In a Europe with limited budgets and faltering solidarity, how can we reduce the fuel poverty of a growing percentage of the population?
The liberalisation of the European energy sector was supposed to drive down prices thanks to competition; instead, it helped to concentrate the number of operators and exclude new social groups. Energy insecurity has increased to the extent that it now affects the middle class —individuals who are gainfully employed, or families who own their own home: in other words, people who are often ineligible for social services.
Based on a study conducted in five different countries — the United Kingdom, France, Germany, Poland and Hungary — this volume compares policies designed to address this still undefined and poorly targeted phenomenon. It illustrates how local and national public authorities, independently of their historical legacies and institutional constructions, are poorly equipped to provide efficient solutions to this problem. As a consequence, authorities must now deal with new stakeholders on the European scale: consortiums, networks of key players and consumer associations, for example.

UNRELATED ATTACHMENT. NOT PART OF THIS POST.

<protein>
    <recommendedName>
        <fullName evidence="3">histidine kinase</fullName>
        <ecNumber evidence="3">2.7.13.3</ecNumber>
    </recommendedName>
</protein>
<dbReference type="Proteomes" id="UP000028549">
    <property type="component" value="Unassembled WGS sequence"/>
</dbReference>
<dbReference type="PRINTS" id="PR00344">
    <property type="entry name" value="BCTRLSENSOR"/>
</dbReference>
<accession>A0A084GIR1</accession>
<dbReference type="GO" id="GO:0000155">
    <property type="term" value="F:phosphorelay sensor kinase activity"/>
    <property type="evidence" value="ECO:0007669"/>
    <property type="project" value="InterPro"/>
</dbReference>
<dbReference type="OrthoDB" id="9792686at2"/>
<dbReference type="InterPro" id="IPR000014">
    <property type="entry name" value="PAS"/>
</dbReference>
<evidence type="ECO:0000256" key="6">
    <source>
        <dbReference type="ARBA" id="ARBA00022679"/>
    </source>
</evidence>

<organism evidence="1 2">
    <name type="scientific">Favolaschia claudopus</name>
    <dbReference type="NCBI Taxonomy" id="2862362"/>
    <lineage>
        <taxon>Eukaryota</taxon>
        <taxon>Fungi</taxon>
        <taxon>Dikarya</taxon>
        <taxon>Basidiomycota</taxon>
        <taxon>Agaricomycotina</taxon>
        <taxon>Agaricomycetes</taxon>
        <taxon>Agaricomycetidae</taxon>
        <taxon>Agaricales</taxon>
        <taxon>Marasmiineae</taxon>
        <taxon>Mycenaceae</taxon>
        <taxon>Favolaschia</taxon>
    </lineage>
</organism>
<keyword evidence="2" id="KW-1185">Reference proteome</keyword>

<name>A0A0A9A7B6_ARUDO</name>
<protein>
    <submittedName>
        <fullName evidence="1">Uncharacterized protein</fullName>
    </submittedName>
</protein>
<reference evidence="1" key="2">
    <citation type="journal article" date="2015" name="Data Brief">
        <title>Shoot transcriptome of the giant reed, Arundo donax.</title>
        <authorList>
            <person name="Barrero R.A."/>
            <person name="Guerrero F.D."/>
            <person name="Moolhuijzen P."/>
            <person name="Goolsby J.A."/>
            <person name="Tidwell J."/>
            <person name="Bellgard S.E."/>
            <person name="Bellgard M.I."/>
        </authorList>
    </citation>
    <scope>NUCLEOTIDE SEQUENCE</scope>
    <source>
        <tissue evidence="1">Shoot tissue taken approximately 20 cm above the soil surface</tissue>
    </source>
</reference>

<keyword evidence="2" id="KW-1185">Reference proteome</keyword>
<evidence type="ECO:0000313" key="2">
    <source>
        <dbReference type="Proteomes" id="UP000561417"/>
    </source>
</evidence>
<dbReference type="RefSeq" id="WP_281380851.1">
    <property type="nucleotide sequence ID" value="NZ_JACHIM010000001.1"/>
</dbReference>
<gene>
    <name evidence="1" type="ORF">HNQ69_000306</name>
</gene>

This work paints a worrisome picture of the current scope of fuel povertyand its invisibility, but also presents a number of exciting new developments in the realm of collective action.
François Bafoil is a CNRS research director at the Centre d'études et de recherches internationales (Centre for International Research and Studies - CERI/Sciences Po). Ferenc Fodor is a researcher for EDF R&D. He also researches and teaches at Université Paris Descartes (in the Lasco laboratory). Finally, Fodor is also a research associate at the CERI, like Dominique Le Roux, who is likewise in charge of the ORISON project for EDF R&D. Amélie Bonnet and Rachel Guyet, study directors at the CERI, also contributed to this volume.